Barrasso pushes federal relief for coal, nuclear


“In essence, the argument that’s being made here is that taxpayers should pay twice: Once now to keep aging, uneconomic reactors online, and again when these units need to be replaced with clean renewables,” Ross, from Friends of the Earth, said. “Why delay the inevitable? Why pay twice?”

The proposal also aims to limit importation of uranium from Russia and China, which currently supply nearly all of the fuel used in U.S. nuclear reactors, and establish a domestic uranium supply chain — a target that could be an economic boon to Wyoming if achieved.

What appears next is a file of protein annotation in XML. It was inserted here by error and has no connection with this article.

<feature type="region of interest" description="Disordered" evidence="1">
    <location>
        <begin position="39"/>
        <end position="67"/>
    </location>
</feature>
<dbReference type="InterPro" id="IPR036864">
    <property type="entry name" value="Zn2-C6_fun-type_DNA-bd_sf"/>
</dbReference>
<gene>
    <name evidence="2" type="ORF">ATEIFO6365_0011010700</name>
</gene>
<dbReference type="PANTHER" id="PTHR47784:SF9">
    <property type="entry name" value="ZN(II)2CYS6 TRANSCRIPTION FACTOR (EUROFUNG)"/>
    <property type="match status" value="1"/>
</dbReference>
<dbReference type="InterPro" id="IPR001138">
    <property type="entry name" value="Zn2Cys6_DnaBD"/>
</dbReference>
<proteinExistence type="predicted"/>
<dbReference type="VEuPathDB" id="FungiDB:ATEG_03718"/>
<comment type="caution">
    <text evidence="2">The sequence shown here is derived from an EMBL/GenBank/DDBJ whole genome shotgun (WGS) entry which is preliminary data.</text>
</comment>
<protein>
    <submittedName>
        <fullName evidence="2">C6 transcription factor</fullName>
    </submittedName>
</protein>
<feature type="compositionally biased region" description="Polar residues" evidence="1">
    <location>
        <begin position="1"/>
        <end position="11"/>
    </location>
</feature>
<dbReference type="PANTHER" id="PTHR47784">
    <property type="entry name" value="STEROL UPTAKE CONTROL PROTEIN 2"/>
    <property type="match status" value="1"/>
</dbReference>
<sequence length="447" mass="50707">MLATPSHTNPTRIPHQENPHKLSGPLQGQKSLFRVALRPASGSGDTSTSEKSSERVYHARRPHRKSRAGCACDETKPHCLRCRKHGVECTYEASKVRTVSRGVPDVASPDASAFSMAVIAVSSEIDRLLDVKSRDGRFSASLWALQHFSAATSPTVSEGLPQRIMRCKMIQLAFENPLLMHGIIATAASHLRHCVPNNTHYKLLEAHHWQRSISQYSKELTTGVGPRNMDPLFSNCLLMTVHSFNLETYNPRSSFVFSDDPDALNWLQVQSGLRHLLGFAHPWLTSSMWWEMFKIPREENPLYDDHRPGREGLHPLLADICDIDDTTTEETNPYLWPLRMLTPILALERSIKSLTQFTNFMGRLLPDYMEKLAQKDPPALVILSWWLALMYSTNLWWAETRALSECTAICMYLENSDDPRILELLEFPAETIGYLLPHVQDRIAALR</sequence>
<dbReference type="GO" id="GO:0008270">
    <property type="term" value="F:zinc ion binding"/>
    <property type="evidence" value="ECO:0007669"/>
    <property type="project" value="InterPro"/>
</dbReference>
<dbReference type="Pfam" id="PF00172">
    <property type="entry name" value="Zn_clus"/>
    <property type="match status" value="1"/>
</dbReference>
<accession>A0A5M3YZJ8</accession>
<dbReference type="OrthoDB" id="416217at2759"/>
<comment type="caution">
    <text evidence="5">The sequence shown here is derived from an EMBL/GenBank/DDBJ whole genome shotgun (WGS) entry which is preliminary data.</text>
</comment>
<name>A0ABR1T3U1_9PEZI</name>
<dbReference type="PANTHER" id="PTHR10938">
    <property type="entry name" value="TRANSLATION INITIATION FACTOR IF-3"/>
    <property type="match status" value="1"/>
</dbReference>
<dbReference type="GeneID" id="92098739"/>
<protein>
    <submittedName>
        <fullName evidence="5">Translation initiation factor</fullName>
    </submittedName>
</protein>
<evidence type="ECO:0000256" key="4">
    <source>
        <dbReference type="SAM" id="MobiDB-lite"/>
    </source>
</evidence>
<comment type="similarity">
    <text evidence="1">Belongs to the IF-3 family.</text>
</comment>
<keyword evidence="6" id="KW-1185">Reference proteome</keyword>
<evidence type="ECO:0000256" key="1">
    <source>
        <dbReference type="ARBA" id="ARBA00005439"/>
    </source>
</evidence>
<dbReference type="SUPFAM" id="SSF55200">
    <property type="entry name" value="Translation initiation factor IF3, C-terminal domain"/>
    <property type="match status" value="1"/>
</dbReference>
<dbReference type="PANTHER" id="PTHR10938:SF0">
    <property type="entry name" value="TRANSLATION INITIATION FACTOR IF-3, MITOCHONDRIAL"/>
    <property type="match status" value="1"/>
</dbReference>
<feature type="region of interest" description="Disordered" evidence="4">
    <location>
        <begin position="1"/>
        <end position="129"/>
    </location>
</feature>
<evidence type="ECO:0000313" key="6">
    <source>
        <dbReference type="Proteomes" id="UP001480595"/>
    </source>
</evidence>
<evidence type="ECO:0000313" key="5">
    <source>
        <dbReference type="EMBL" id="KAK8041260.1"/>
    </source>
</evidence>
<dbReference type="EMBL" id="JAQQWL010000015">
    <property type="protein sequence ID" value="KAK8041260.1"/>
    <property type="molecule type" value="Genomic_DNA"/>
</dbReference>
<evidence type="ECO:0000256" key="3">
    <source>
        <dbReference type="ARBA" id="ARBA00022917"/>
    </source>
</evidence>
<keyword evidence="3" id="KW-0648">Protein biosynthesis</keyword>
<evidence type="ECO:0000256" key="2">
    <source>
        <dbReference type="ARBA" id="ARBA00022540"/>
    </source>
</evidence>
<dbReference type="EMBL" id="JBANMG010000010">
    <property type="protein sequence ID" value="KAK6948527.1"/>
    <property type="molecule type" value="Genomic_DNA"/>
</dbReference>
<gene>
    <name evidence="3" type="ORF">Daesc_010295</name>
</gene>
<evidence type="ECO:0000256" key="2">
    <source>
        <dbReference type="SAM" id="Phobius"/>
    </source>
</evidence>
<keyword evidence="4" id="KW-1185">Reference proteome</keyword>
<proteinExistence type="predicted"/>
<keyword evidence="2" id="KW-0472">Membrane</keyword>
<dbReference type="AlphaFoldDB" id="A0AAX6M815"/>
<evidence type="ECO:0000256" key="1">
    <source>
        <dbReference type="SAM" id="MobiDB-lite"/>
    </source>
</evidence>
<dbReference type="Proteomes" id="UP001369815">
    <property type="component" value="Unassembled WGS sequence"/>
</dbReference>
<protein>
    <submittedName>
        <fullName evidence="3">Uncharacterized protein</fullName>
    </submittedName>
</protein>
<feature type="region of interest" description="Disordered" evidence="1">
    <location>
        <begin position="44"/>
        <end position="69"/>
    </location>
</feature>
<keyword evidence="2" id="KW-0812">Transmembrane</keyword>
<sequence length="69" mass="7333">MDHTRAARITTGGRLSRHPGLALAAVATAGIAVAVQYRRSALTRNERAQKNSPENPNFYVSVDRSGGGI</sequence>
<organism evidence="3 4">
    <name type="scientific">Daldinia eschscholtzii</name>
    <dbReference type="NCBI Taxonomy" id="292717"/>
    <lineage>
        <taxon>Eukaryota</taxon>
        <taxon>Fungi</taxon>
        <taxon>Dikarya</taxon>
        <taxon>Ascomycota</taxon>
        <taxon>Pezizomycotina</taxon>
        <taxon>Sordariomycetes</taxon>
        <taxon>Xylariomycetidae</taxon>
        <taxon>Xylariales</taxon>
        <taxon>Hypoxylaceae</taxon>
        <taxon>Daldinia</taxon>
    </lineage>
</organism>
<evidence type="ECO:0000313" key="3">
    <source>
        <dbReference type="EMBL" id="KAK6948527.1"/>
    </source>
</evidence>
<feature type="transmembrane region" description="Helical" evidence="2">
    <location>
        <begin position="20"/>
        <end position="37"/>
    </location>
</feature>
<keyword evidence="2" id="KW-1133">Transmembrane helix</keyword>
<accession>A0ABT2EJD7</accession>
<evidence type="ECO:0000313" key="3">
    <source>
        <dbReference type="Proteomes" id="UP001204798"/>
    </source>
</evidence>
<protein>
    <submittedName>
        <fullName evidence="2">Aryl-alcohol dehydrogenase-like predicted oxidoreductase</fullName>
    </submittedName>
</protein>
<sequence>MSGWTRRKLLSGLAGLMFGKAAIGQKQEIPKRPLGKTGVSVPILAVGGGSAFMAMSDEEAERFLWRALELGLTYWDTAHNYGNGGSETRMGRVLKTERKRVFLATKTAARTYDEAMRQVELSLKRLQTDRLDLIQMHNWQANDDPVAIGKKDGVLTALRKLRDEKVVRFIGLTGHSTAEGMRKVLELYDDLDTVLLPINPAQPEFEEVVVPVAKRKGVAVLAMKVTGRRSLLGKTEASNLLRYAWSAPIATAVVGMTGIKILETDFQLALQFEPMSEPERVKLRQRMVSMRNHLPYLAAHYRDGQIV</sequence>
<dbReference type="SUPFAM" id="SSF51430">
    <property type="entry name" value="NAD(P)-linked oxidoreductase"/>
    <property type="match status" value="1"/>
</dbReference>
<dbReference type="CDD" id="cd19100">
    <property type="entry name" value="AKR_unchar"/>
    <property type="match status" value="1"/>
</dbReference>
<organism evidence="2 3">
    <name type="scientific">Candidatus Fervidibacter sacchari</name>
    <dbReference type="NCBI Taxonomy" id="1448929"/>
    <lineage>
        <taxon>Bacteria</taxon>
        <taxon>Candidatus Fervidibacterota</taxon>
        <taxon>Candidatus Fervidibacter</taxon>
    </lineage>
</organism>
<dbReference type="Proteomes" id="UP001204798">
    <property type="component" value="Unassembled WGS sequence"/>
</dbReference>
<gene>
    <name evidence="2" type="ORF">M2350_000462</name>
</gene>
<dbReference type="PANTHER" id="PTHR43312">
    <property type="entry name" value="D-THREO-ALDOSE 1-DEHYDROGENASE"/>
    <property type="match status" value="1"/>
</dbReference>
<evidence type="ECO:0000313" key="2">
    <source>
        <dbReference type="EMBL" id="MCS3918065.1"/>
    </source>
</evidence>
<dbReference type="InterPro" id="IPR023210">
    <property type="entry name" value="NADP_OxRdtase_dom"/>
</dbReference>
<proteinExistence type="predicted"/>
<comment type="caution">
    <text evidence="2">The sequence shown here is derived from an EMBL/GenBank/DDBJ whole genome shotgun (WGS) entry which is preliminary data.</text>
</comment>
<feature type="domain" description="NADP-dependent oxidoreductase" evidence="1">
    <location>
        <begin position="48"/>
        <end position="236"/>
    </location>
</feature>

“Wyoming has long fueled our nation’s nuclear power plants and we want to keep it that way,” Barrasso said in a statement.

But the domestic uranium industry faces a number of obstacles. Environmental regulations make uranium costlier to produce in the U.S. than in Russia or China. And though uranium must be enriched before it can be used as fuel, there is virtually no domestic enrichment capacity, so uranium mined in the U.S. is shipped out of the country for processing.

With many reactors already struggling to compete with cheaper sources of electricity, nuclear plants’ operators can’t — or won’t — pay extra for domestic fuel when they can import it for less.

Mark Doelger, a registered professional geologist and president of B & H Geologists, had hoped a strategic uranium reserve proposed by the previous version of the bill might reverse the industry’s decades-long decline. But, he said, even a strategic reserve might not be enough.


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